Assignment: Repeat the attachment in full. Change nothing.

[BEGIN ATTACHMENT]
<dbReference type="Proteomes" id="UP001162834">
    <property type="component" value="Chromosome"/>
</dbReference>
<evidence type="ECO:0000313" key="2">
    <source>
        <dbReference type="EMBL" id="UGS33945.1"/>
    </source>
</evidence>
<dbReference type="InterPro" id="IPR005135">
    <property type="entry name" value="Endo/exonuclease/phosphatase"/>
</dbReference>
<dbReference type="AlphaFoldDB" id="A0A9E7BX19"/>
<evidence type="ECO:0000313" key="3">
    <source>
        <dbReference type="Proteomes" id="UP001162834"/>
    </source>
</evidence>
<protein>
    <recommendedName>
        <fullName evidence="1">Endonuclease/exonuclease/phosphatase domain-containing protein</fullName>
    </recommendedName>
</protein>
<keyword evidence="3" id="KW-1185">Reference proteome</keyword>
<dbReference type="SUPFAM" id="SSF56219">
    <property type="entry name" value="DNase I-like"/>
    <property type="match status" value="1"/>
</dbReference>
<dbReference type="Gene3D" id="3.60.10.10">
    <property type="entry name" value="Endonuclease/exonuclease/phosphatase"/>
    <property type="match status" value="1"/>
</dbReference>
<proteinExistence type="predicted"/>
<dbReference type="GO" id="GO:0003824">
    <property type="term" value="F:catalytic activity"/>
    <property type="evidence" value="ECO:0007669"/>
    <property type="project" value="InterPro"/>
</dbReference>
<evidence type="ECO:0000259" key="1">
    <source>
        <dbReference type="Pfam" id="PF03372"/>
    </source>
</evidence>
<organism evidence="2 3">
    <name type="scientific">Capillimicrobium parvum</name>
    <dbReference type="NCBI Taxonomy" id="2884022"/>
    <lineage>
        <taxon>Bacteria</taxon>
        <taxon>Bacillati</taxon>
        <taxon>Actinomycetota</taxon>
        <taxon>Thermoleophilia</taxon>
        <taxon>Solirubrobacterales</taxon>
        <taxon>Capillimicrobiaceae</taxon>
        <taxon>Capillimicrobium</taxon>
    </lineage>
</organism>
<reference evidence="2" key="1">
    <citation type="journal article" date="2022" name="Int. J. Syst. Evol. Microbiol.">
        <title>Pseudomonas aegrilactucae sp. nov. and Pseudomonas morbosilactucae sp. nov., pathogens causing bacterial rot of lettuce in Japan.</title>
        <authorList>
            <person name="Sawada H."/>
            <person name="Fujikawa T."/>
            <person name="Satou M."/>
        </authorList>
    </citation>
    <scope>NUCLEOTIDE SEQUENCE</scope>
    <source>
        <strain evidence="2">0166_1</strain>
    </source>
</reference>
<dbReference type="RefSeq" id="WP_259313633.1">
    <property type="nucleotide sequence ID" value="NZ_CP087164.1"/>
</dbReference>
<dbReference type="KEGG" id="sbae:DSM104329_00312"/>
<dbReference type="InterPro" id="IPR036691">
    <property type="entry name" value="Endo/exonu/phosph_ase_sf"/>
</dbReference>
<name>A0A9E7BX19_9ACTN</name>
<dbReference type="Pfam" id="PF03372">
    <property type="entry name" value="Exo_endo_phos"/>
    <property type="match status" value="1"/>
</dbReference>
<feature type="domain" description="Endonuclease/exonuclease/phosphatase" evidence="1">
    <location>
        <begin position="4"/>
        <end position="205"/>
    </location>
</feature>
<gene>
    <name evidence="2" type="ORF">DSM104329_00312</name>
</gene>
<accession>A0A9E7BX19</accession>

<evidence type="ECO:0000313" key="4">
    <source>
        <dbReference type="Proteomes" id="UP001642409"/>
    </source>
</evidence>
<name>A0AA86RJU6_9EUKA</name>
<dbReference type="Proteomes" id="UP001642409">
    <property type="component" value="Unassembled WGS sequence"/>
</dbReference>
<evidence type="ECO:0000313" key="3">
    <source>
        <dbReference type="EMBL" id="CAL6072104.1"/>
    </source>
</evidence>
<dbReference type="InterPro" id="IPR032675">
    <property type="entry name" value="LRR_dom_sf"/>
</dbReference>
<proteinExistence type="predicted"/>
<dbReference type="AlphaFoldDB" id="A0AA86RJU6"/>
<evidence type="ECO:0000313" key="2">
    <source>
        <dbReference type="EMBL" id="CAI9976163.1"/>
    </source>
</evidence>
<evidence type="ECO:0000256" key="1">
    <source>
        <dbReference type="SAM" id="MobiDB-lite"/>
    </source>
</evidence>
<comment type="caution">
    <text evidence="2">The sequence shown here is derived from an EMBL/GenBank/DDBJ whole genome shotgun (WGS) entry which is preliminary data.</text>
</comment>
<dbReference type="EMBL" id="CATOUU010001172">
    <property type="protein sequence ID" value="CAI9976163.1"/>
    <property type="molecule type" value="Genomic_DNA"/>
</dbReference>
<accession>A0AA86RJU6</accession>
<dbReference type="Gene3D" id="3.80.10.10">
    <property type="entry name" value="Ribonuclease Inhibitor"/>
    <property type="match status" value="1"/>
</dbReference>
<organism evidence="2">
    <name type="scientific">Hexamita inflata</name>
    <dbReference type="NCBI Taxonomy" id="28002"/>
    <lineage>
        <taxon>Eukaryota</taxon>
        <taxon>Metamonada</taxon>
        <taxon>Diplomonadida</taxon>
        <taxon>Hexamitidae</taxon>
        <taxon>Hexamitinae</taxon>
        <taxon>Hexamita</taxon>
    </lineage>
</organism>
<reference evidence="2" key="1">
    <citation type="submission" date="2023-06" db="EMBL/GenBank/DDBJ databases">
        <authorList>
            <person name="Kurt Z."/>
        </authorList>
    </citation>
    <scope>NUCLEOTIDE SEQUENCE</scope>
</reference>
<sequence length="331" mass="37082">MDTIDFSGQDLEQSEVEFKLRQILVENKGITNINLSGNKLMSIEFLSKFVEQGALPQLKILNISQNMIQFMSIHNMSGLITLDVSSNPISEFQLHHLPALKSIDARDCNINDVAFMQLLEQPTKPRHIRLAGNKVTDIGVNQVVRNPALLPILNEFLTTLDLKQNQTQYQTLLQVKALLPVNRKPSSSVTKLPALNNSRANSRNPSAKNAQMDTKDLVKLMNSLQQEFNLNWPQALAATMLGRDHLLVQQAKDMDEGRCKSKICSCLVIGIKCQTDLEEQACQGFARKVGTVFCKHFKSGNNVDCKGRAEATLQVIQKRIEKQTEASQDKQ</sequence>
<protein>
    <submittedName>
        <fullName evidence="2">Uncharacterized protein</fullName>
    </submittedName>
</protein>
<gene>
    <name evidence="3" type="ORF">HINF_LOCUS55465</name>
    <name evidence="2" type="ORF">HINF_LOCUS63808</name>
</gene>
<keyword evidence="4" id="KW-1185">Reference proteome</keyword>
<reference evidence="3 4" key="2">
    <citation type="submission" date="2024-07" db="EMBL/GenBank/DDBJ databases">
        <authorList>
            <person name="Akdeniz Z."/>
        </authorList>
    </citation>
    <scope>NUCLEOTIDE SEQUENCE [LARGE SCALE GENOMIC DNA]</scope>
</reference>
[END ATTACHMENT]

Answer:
<dbReference type="Proteomes" id="UP001162834">
    <property type="component" value="Chromosome"/>
</dbReference>
<evidence type="ECO:0000313" key="2">
    <source>
        <dbReference type="EMBL" id="UGS33945.1"/>
    </source>
</evidence>
<dbReference type="InterPro" id="IPR005135">
    <property type="entry name" value="Endo/exonuclease/phosphatase"/>
</dbReference>
<dbReference type="AlphaFoldDB" id="A0A9E7BX19"/>
<evidence type="ECO:0000313" key="3">
    <source>
        <dbReference type="Proteomes" id="UP001162834"/>
    </source>
</evidence>
<protein>
    <recommendedName>
        <fullName evidence="1">Endonuclease/exonuclease/phosphatase domain-containing protein</fullName>
    </recommendedName>
</protein>
<keyword evidence="3" id="KW-1185">Reference proteome</keyword>
<dbReference type="SUPFAM" id="SSF56219">
    <property type="entry name" value="DNase I-like"/>
    <property type="match status" value="1"/>
</dbReference>
<dbReference type="Gene3D" id="3.60.10.10">
    <property type="entry name" value="Endonuclease/exonuclease/phosphatase"/>
    <property type="match status" value="1"/>
</dbReference>
<proteinExistence type="predicted"/>
<dbReference type="GO" id="GO:0003824">
    <property type="term" value="F:catalytic activity"/>
    <property type="evidence" value="ECO:0007669"/>
    <property type="project" value="InterPro"/>
</dbReference>
<evidence type="ECO:0000259" key="1">
    <source>
        <dbReference type="Pfam" id="PF03372"/>
    </source>
</evidence>
<organism evidence="2 3">
    <name type="scientific">Capillimicrobium parvum</name>
    <dbReference type="NCBI Taxonomy" id="2884022"/>
    <lineage>
        <taxon>Bacteria</taxon>
        <taxon>Bacillati</taxon>
        <taxon>Actinomycetota</taxon>
        <taxon>Thermoleophilia</taxon>
        <taxon>Solirubrobacterales</taxon>
        <taxon>Capillimicrobiaceae</taxon>
        <taxon>Capillimicrobium</taxon>
    </lineage>
</organism>
<reference evidence="2" key="1">
    <citation type="journal article" date="2022" name="Int. J. Syst. Evol. Microbiol.">
        <title>Pseudomonas aegrilactucae sp. nov. and Pseudomonas morbosilactucae sp. nov., pathogens causing bacterial rot of lettuce in Japan.</title>
        <authorList>
            <person name="Sawada H."/>
            <person name="Fujikawa T."/>
            <person name="Satou M."/>
        </authorList>
    </citation>
    <scope>NUCLEOTIDE SEQUENCE</scope>
    <source>
        <strain evidence="2">0166_1</strain>
    </source>
</reference>
<dbReference type="RefSeq" id="WP_259313633.1">
    <property type="nucleotide sequence ID" value="NZ_CP087164.1"/>
</dbReference>
<dbReference type="KEGG" id="sbae:DSM104329_00312"/>
<dbReference type="InterPro" id="IPR036691">
    <property type="entry name" value="Endo/exonu/phosph_ase_sf"/>
</dbReference>
<name>A0A9E7BX19_9ACTN</name>
<dbReference type="Pfam" id="PF03372">
    <property type="entry name" value="Exo_endo_phos"/>
    <property type="match status" value="1"/>
</dbReference>
<feature type="domain" description="Endonuclease/exonuclease/phosphatase" evidence="1">
    <location>
        <begin position="4"/>
        <end position="205"/>
    </location>
</feature>
<gene>
    <name evidence="2" type="ORF">DSM104329_00312</name>
</gene>
<accession>A0A9E7BX19</accession>

<evidence type="ECO:0000313" key="4">
    <source>
        <dbReference type="Proteomes" id="UP001642409"/>
    </source>
</evidence>
<name>A0AA86RJU6_9EUKA</name>
<dbReference type="Proteomes" id="UP001642409">
    <property type="component" value="Unassembled WGS sequence"/>
</dbReference>
<evidence type="ECO:0000313" key="3">
    <source>
        <dbReference type="EMBL" id="CAL6072104.1"/>
    </source>
</evidence>
<dbReference type="InterPro" id="IPR032675">
    <property type="entry name" value="LRR_dom_sf"/>
</dbReference>
<proteinExistence type="predicted"/>
<dbReference type="AlphaFoldDB" id="A0AA86RJU6"/>
<evidence type="ECO:0000313" key="2">
    <source>
        <dbReference type="EMBL" id="CAI9976163.1"/>
    </source>
</evidence>
<evidence type="ECO:0000256" key="1">
    <source>
        <dbReference type="SAM" id="MobiDB-lite"/>
    </source>
</evidence>
<comment type="caution">
    <text evidence="2">The sequence shown here is derived from an EMBL/GenBank/DDBJ whole genome shotgun (WGS) entry which is preliminary data.</text>
</comment>
<dbReference type="EMBL" id="CATOUU010001172">
    <property type="protein sequence ID" value="CAI9976163.1"/>
    <property type="molecule type" value="Genomic_DNA"/>
</dbReference>
<accession>A0AA86RJU6</accession>
<dbReference type="Gene3D" id="3.80.10.10">
    <property type="entry name" value="Ribonuclease Inhibitor"/>
    <property type="match status" value="1"/>
</dbReference>
<organism evidence="2">
    <name type="scientific">Hexamita inflata</name>
    <dbReference type="NCBI Taxonomy" id="28002"/>
    <lineage>
        <taxon>Eukaryota</taxon>
        <taxon>Metamonada</taxon>
        <taxon>Diplomonadida</taxon>
        <taxon>Hexamitidae</taxon>
        <taxon>Hexamitinae</taxon>
        <taxon>Hexamita</taxon>
    </lineage>
</organism>
<reference evidence="2" key="1">
    <citation type="submission" date="2023-06" db="EMBL/GenBank/DDBJ databases">
        <authorList>
            <person name="Kurt Z."/>
        </authorList>
    </citation>
    <scope>NUCLEOTIDE SEQUENCE</scope>
</reference>
<sequence length="331" mass="37082">MDTIDFSGQDLEQSEVEFKLRQILVENKGITNINLSGNKLMSIEFLSKFVEQGALPQLKILNISQNMIQFMSIHNMSGLITLDVSSNPISEFQLHHLPALKSIDARDCNINDVAFMQLLEQPTKPRHIRLAGNKVTDIGVNQVVRNPALLPILNEFLTTLDLKQNQTQYQTLLQVKALLPVNRKPSSSVTKLPALNNSRANSRNPSAKNAQMDTKDLVKLMNSLQQEFNLNWPQALAATMLGRDHLLVQQAKDMDEGRCKSKICSCLVIGIKCQTDLEEQACQGFARKVGTVFCKHFKSGNNVDCKGRAEATLQVIQKRIEKQTEASQDKQ</sequence>
<protein>
    <submittedName>
        <fullName evidence="2">Uncharacterized protein</fullName>
    </submittedName>
</protein>
<gene>
    <name evidence="3" type="ORF">HINF_LOCUS55465</name>
    <name evidence="2" type="ORF">HINF_LOCUS63808</name>
</gene>
<keyword evidence="4" id="KW-1185">Reference proteome</keyword>
<reference evidence="3 4" key="2">
    <citation type="submission" date="2024-07" db="EMBL/GenBank/DDBJ databases">
        <authorList>
            <person name="Akdeniz Z."/>
        </authorList>
    </citation>
    <scope>NUCLEOTIDE SEQUENCE [LARGE SCALE GENOMIC DNA]</scope>
</reference>